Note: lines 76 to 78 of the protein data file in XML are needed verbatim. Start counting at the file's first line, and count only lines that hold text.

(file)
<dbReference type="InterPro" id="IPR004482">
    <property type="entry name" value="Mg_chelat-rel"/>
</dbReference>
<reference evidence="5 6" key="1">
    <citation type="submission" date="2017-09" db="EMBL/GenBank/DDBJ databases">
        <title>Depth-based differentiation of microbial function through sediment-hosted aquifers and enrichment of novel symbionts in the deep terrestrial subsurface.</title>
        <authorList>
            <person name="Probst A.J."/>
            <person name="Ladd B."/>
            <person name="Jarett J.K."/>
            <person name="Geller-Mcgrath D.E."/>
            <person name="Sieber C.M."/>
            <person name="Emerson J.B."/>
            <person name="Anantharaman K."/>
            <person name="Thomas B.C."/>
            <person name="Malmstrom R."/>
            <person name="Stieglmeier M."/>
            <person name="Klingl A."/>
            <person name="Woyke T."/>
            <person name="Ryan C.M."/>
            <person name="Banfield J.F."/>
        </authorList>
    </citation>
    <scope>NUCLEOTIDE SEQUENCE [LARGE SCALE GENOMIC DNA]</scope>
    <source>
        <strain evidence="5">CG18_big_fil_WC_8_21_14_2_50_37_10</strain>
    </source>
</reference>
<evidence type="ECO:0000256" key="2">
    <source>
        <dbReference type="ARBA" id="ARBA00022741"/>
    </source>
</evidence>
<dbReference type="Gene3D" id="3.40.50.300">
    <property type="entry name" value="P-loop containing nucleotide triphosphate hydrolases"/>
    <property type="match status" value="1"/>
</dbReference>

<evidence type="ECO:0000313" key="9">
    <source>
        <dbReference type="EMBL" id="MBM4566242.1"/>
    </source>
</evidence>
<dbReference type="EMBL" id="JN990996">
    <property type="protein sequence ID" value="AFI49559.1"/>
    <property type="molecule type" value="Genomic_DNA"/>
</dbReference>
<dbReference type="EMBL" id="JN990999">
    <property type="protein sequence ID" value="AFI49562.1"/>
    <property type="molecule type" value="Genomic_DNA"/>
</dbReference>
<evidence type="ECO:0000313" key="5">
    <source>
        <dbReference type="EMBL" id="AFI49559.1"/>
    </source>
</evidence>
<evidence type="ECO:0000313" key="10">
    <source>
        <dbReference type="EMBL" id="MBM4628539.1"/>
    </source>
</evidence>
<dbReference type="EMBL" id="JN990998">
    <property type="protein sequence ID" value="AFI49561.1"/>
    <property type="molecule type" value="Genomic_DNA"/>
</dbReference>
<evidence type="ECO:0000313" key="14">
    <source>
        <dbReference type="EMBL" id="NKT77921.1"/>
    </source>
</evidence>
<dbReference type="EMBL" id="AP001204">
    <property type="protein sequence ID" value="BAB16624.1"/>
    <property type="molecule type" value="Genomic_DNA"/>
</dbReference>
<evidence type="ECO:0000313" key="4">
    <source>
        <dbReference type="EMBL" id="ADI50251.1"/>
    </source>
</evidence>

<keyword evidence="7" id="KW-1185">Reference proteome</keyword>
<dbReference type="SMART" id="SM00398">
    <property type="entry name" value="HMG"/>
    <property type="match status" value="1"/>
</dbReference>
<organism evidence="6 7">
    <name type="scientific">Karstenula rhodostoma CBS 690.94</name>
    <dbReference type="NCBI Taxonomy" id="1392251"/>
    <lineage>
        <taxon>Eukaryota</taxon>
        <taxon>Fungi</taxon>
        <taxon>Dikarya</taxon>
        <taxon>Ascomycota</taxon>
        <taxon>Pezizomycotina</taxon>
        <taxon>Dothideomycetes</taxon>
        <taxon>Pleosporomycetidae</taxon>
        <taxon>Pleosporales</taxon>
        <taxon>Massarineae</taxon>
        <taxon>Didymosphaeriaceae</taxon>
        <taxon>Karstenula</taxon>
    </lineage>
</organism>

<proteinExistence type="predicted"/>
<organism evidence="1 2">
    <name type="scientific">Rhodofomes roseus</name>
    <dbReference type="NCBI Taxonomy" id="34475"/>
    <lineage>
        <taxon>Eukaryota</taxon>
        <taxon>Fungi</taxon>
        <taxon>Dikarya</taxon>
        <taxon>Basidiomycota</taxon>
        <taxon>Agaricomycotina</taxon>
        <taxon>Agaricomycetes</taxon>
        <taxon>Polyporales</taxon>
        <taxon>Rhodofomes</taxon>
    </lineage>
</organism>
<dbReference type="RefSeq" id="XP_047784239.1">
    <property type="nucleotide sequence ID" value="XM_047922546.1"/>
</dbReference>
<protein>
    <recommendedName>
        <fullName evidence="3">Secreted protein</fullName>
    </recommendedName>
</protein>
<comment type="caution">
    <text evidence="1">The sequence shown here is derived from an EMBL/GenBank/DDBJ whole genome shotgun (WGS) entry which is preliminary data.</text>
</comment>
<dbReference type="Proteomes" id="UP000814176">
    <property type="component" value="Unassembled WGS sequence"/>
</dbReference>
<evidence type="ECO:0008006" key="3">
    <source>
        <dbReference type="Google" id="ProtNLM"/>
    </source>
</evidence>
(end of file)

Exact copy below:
        <dbReference type="EMBL" id="ADI50251.1"/>
    </source>
</evidence>